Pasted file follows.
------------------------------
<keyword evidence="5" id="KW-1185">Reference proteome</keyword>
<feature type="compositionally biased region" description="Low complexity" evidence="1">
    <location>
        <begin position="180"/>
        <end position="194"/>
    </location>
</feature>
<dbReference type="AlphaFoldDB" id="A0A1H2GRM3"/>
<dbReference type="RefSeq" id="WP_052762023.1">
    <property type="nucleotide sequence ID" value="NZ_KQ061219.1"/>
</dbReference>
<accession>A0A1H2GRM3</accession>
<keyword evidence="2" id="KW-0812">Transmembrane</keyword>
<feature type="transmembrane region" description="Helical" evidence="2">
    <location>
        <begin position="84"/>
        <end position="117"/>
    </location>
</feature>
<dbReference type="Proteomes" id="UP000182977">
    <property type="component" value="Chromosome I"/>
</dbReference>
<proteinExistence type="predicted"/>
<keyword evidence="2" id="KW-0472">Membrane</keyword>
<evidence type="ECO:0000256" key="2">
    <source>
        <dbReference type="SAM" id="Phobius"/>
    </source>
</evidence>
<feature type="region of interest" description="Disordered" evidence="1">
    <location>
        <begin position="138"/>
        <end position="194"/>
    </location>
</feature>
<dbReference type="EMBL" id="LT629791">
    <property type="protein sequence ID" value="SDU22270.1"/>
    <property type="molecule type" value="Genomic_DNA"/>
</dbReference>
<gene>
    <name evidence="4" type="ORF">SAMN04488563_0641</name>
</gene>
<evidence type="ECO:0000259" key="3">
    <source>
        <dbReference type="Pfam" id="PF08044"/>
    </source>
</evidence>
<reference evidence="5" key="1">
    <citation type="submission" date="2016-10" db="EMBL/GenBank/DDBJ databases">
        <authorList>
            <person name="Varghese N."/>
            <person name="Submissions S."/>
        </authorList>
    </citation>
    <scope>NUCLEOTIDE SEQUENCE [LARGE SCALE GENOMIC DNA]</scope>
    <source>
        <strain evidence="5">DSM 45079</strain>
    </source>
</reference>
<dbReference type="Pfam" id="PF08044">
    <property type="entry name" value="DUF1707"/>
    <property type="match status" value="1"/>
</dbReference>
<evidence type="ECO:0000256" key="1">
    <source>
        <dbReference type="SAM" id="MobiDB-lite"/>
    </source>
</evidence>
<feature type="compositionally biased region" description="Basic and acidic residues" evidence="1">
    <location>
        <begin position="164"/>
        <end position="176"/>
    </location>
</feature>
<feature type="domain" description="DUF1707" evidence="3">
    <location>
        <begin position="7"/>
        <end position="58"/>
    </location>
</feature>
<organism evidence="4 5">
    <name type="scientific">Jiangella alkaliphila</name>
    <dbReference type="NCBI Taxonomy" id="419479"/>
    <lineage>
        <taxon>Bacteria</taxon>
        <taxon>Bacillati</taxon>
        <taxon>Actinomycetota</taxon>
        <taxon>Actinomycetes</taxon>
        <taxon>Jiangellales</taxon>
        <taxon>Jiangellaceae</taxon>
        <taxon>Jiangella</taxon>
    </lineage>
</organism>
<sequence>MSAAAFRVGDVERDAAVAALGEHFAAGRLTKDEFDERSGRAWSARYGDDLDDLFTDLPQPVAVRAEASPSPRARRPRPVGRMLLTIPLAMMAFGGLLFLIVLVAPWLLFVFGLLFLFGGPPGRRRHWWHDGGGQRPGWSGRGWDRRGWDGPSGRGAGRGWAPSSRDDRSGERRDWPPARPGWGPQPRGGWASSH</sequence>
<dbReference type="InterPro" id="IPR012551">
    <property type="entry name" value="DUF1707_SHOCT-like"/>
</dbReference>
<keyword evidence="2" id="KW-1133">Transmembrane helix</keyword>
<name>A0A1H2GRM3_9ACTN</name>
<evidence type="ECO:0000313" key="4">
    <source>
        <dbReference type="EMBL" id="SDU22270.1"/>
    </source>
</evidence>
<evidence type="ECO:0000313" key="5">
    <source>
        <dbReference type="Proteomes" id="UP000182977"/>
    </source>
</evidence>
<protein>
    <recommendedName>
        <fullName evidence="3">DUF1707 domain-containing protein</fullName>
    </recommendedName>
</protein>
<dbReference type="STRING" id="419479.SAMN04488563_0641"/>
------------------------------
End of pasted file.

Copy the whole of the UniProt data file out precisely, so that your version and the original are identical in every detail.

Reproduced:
<keyword evidence="5" id="KW-1185">Reference proteome</keyword>
<feature type="compositionally biased region" description="Low complexity" evidence="1">
    <location>
        <begin position="180"/>
        <end position="194"/>
    </location>
</feature>
<dbReference type="AlphaFoldDB" id="A0A1H2GRM3"/>
<dbReference type="RefSeq" id="WP_052762023.1">
    <property type="nucleotide sequence ID" value="NZ_KQ061219.1"/>
</dbReference>
<accession>A0A1H2GRM3</accession>
<keyword evidence="2" id="KW-0812">Transmembrane</keyword>
<feature type="transmembrane region" description="Helical" evidence="2">
    <location>
        <begin position="84"/>
        <end position="117"/>
    </location>
</feature>
<dbReference type="Proteomes" id="UP000182977">
    <property type="component" value="Chromosome I"/>
</dbReference>
<proteinExistence type="predicted"/>
<keyword evidence="2" id="KW-0472">Membrane</keyword>
<evidence type="ECO:0000256" key="2">
    <source>
        <dbReference type="SAM" id="Phobius"/>
    </source>
</evidence>
<feature type="region of interest" description="Disordered" evidence="1">
    <location>
        <begin position="138"/>
        <end position="194"/>
    </location>
</feature>
<dbReference type="EMBL" id="LT629791">
    <property type="protein sequence ID" value="SDU22270.1"/>
    <property type="molecule type" value="Genomic_DNA"/>
</dbReference>
<gene>
    <name evidence="4" type="ORF">SAMN04488563_0641</name>
</gene>
<evidence type="ECO:0000259" key="3">
    <source>
        <dbReference type="Pfam" id="PF08044"/>
    </source>
</evidence>
<reference evidence="5" key="1">
    <citation type="submission" date="2016-10" db="EMBL/GenBank/DDBJ databases">
        <authorList>
            <person name="Varghese N."/>
            <person name="Submissions S."/>
        </authorList>
    </citation>
    <scope>NUCLEOTIDE SEQUENCE [LARGE SCALE GENOMIC DNA]</scope>
    <source>
        <strain evidence="5">DSM 45079</strain>
    </source>
</reference>
<dbReference type="Pfam" id="PF08044">
    <property type="entry name" value="DUF1707"/>
    <property type="match status" value="1"/>
</dbReference>
<evidence type="ECO:0000256" key="1">
    <source>
        <dbReference type="SAM" id="MobiDB-lite"/>
    </source>
</evidence>
<feature type="compositionally biased region" description="Basic and acidic residues" evidence="1">
    <location>
        <begin position="164"/>
        <end position="176"/>
    </location>
</feature>
<feature type="domain" description="DUF1707" evidence="3">
    <location>
        <begin position="7"/>
        <end position="58"/>
    </location>
</feature>
<organism evidence="4 5">
    <name type="scientific">Jiangella alkaliphila</name>
    <dbReference type="NCBI Taxonomy" id="419479"/>
    <lineage>
        <taxon>Bacteria</taxon>
        <taxon>Bacillati</taxon>
        <taxon>Actinomycetota</taxon>
        <taxon>Actinomycetes</taxon>
        <taxon>Jiangellales</taxon>
        <taxon>Jiangellaceae</taxon>
        <taxon>Jiangella</taxon>
    </lineage>
</organism>
<sequence>MSAAAFRVGDVERDAAVAALGEHFAAGRLTKDEFDERSGRAWSARYGDDLDDLFTDLPQPVAVRAEASPSPRARRPRPVGRMLLTIPLAMMAFGGLLFLIVLVAPWLLFVFGLLFLFGGPPGRRRHWWHDGGGQRPGWSGRGWDRRGWDGPSGRGAGRGWAPSSRDDRSGERRDWPPARPGWGPQPRGGWASSH</sequence>
<dbReference type="InterPro" id="IPR012551">
    <property type="entry name" value="DUF1707_SHOCT-like"/>
</dbReference>
<keyword evidence="2" id="KW-1133">Transmembrane helix</keyword>
<name>A0A1H2GRM3_9ACTN</name>
<evidence type="ECO:0000313" key="4">
    <source>
        <dbReference type="EMBL" id="SDU22270.1"/>
    </source>
</evidence>
<evidence type="ECO:0000313" key="5">
    <source>
        <dbReference type="Proteomes" id="UP000182977"/>
    </source>
</evidence>
<protein>
    <recommendedName>
        <fullName evidence="3">DUF1707 domain-containing protein</fullName>
    </recommendedName>
</protein>
<dbReference type="STRING" id="419479.SAMN04488563_0641"/>